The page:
Motorist is paid more than £1.1M after getting injured by pothole

Motorist is paid more than £1.1M after getting injured by pothole

The pothole millionaire: Motorist injured by road crater is paid more than £1.1M by Labour-run Welsh Government after four-year battle

A driver has won more than £1.1m compensation after a four-year legal battle for a ‘pothole-caused personal injury,’ it has been revealed. 

The massive £1,188,565.25 payout is believed to be one of the biggest ever in Britain as campaigners warn of the dire state of the country’s roads.

It was made by the Labour-run Welsh Government which is responsible for maintaining larger trunk roads nationwide across Wales.

The unnamed driver was injured in the pothole accident in 2018-19 and the compensation was finally paid out four years later.

A Freedom of Information Act request showed dozens of people have put in claims for damaged vehicles or personal injuries over the last five years.

The figures show the Welsh Government settled 11 claims for pothole-related vehicle damage over the past five years and a further two claims to personal injuries.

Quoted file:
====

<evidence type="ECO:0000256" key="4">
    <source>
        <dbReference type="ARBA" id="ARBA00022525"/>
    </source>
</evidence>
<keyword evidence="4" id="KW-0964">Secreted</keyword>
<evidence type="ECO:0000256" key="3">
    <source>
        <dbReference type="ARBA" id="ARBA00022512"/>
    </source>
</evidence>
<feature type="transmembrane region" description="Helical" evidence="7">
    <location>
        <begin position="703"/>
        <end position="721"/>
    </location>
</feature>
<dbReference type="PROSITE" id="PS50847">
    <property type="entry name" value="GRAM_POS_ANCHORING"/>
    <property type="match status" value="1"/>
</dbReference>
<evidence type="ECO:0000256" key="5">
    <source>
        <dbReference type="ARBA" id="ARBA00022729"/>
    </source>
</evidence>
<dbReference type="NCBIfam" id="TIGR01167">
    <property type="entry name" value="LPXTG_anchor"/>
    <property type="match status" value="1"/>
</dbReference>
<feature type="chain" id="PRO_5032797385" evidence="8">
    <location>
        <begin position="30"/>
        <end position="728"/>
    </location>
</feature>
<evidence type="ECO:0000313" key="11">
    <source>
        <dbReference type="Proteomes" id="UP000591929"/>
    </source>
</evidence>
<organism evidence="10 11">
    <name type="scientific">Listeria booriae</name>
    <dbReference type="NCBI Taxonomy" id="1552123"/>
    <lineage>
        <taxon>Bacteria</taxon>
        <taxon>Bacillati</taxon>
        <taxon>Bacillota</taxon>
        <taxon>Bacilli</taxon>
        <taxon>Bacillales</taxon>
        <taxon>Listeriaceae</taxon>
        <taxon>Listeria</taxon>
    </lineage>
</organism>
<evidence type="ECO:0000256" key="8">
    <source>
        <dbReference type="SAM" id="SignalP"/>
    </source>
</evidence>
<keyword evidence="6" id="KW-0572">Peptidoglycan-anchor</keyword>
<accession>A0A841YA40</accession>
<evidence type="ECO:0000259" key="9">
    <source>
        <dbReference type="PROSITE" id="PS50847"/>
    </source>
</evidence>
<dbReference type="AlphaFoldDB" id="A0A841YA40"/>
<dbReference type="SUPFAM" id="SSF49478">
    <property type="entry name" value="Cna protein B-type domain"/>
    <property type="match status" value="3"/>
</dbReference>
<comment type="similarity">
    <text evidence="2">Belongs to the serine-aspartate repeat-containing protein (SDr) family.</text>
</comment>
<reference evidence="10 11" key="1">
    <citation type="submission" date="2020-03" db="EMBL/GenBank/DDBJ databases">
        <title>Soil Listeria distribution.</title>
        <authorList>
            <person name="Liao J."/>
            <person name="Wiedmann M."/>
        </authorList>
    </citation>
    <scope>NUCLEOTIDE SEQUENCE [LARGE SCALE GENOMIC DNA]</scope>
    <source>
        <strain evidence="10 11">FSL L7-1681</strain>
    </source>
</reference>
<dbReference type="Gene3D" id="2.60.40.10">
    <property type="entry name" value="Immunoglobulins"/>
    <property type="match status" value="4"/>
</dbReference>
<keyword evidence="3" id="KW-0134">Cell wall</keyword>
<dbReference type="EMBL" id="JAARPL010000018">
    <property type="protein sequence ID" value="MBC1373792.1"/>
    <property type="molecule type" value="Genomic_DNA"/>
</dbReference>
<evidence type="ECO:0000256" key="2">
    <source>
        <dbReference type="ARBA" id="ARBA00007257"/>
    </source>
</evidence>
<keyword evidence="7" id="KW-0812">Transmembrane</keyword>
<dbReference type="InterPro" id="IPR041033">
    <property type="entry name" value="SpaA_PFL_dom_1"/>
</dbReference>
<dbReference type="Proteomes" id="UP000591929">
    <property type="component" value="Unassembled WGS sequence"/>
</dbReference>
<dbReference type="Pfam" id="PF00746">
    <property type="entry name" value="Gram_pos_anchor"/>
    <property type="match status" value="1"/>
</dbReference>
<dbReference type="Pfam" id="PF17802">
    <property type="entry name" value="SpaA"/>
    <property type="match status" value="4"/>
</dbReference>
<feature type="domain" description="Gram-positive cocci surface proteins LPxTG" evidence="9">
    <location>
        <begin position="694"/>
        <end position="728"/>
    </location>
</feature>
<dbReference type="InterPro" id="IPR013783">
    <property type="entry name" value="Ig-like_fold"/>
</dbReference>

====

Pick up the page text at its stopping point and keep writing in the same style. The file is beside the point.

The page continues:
Furious drivers fed up with pot-holed roads have set up toy repair vehicles to poke fun at officials

Over that time, the typical highest payout for vehicle damage claims was £1,077.

Mark Morrell, the UK’s leading pothole campaigner, is urging the public to report potholes in their neighbourhood.

According to Mr Morrell, a retired operations manager who was christened Mr Pothole after launching his campaign 10 years ago, poorly maintained roads are costing the country up to £10 billion a year.

He said: ‘I am sick to death of hearing from government and authorities saying repairing potholes is a priority then do very little to tackle the issue of our failing roads network. Filling in potholes is a waste of taxpayers’ money. Until there is a properly funded roads resurfacing programme put in place things will get worse.’

The RAC warned that this winter’s weather has created ‘the perfect recipe for potholes to start peppering the roads’.